The House on Tuesday passed a bipartisan bill that would overhaul federal workers’ compensation programs for the first time in almost 40 years and make it easier to catch cheats.
HR 2465, the Federal Workers’ Compensation Modernization and Improvement Act, would give the Labor Department more power to identify employees who illegally work elsewhere while receiving federal workers’ compensation. Labor would be able to check Social Security Administration earnings data to make sure a workers’ comp recipient isn’t double dipping.
The bill would also expand benefits to federal employees killed or severely injured in the line of duty — up to $6,000 for funeral expenses when an employee dies from on-the-job injuries and up to $50,000 for an employee whose face, head or neck is severely disfigured in the line of duty.
The bill would allow physician assistants and advanced practice nurses, such as nurse practitioners, to certify that someone has been disabled by a traumatic injury. That provision is expected to speed up the process for someone to receive disability benefits.
The bill’s sponsors, who include Rep. John Kline, R-Minn., and Rep. Tim Walberg, R-Mich., say that would help federal workers in rural areas who often have limited access to medical care.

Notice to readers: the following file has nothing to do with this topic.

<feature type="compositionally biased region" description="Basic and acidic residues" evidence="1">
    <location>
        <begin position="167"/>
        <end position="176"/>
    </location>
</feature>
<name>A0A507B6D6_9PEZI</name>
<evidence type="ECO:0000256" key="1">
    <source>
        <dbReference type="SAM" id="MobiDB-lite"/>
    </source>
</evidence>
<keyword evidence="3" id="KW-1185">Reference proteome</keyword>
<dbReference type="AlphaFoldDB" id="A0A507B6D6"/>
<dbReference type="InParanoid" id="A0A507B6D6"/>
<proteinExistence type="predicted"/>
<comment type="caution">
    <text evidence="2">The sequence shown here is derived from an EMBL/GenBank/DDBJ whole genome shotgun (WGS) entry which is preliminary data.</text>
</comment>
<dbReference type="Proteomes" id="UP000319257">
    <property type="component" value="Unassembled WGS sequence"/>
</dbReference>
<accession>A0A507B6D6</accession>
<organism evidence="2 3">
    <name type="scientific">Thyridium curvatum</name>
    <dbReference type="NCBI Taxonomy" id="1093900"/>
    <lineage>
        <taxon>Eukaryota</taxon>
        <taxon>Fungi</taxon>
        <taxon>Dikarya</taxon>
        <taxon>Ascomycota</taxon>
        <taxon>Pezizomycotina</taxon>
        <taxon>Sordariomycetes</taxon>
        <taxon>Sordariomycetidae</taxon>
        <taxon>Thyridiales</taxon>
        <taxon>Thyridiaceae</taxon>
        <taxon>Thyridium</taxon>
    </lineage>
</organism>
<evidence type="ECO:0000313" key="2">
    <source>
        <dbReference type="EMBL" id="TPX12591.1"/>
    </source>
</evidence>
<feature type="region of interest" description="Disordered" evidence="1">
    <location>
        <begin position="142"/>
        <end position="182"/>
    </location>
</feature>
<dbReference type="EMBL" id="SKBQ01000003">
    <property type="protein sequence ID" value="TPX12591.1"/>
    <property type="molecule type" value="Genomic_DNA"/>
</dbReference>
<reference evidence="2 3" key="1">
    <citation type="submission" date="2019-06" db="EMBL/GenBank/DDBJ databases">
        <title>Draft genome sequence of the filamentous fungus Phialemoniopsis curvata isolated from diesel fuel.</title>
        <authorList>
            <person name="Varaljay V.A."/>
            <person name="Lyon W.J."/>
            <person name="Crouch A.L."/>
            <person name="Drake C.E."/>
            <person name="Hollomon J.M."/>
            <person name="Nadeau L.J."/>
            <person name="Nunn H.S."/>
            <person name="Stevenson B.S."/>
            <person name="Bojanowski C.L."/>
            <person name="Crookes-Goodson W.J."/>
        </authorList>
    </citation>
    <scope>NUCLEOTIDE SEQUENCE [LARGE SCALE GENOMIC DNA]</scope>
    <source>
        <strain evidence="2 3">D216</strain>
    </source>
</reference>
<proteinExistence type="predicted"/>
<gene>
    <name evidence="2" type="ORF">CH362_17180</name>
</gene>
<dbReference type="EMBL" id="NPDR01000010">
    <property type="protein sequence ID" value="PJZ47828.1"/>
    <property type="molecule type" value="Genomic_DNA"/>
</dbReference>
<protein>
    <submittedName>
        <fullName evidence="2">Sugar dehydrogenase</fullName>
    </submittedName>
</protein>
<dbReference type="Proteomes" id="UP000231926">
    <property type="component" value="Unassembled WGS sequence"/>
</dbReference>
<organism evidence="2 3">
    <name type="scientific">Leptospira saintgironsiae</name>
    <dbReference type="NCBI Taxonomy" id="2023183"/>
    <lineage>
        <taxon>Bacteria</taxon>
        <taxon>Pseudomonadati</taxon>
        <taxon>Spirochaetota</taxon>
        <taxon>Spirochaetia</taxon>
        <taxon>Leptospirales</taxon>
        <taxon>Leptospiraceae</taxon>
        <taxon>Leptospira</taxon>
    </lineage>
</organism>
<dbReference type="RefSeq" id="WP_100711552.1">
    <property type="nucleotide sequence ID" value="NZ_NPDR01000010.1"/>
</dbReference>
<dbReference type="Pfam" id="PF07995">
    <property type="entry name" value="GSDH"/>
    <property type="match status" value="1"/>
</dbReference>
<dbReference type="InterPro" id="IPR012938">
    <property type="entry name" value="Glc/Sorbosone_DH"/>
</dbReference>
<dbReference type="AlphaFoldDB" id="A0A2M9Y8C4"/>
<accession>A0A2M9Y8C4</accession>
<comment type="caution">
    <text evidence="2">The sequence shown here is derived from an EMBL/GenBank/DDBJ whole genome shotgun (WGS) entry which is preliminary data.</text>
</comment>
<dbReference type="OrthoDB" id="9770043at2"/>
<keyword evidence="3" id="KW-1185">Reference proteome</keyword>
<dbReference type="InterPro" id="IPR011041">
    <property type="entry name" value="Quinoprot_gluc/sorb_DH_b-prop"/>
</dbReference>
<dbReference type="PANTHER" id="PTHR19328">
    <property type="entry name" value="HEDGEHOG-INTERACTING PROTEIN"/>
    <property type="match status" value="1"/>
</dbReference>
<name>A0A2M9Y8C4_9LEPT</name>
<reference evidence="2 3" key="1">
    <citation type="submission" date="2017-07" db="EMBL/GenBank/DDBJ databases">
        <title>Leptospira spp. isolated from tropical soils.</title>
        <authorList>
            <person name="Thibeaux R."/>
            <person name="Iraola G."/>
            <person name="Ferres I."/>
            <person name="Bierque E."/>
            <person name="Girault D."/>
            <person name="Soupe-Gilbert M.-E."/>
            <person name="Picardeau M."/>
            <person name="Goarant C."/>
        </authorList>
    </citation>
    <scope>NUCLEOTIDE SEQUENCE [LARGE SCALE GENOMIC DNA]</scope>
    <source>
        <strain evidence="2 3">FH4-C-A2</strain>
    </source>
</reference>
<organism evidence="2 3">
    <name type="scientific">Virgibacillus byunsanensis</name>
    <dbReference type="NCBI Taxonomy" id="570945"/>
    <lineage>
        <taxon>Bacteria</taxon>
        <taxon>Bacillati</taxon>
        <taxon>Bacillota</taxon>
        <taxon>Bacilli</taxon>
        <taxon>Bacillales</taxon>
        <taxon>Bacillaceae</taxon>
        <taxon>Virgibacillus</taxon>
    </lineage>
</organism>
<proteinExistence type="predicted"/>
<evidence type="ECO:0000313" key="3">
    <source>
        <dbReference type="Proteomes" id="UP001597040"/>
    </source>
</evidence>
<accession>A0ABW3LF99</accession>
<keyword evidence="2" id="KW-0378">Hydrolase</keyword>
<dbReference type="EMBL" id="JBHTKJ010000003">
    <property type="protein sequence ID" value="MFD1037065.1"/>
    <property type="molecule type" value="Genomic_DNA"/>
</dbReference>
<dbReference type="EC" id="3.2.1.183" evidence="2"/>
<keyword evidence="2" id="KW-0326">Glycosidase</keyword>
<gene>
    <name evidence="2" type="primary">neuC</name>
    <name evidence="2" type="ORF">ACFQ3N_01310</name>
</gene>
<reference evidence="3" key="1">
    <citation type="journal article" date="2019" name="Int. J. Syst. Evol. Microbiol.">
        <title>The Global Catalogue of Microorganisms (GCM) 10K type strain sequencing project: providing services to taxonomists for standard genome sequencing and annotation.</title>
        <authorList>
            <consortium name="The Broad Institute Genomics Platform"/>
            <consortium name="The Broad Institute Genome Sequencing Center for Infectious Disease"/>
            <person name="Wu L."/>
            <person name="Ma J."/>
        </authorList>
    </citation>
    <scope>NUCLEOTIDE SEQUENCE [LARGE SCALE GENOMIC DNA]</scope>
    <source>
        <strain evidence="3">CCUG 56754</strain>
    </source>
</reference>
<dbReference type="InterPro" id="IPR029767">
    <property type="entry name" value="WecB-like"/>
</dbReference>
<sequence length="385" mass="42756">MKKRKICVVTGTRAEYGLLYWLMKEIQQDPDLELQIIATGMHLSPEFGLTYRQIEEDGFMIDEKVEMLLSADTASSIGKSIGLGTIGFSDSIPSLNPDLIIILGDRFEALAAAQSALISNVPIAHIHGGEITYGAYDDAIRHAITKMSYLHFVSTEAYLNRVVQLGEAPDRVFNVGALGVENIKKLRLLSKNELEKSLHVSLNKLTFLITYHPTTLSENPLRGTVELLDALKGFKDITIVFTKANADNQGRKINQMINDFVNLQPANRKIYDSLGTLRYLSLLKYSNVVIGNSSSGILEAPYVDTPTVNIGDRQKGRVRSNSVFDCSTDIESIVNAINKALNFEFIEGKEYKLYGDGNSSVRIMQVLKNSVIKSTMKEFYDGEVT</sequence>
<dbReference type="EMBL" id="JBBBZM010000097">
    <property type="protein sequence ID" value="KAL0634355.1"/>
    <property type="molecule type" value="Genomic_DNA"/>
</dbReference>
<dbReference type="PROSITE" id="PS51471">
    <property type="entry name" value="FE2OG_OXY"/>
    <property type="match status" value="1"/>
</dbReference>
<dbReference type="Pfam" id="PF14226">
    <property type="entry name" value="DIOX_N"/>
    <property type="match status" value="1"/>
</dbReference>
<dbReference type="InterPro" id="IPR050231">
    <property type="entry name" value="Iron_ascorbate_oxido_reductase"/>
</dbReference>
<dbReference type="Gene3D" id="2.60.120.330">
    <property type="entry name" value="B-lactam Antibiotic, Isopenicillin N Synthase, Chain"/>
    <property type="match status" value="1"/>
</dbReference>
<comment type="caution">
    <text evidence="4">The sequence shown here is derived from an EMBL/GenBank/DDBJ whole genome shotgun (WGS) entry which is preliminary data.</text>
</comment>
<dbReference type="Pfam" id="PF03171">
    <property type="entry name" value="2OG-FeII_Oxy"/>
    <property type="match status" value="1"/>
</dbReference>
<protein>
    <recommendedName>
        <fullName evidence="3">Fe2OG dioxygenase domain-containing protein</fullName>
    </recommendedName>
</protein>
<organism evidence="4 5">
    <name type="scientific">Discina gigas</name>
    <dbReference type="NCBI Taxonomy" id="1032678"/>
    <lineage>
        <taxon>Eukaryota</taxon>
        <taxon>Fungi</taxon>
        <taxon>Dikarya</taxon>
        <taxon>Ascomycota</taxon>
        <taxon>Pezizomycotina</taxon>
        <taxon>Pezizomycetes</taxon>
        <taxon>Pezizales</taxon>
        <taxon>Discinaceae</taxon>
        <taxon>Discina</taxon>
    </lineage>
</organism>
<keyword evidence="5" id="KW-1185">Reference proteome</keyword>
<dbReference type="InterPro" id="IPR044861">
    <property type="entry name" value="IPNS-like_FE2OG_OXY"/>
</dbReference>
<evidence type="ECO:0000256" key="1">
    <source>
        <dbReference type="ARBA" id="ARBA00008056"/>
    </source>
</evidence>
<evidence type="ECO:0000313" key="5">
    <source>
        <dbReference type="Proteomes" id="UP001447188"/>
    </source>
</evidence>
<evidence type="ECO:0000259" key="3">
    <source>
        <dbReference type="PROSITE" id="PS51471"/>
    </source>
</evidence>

“The federal workers’ compensation has not been significantly updated in almost 40 years,” Walberg said. “As is too often the case with government programs left unchecked, waste and inefficiencies have crept into the system, leading to poor use of taxpayer resources and diminished support for those the program is intended to serve. This legislation will help ensure federal employees have access to a program that reflects the realities of today’s economy and the best practices in medical care.”
California Democratic representatives George Miller and Lynn Woolsey are co-sponsors of the bill.
The bill also seeks to streamline the claims process for workers who are seriously injured in a combat zone. And injuries or illnesses caused by terrorist attacks would be covered as a war-risk hazard.
The House bill differs from a Senate workers’ comp bill introduced in February by Sen. Susan Collins, R-Maine. That bill would require federal and postal employees on workers’ comp to retire when they turn 65, which the House bill does not require.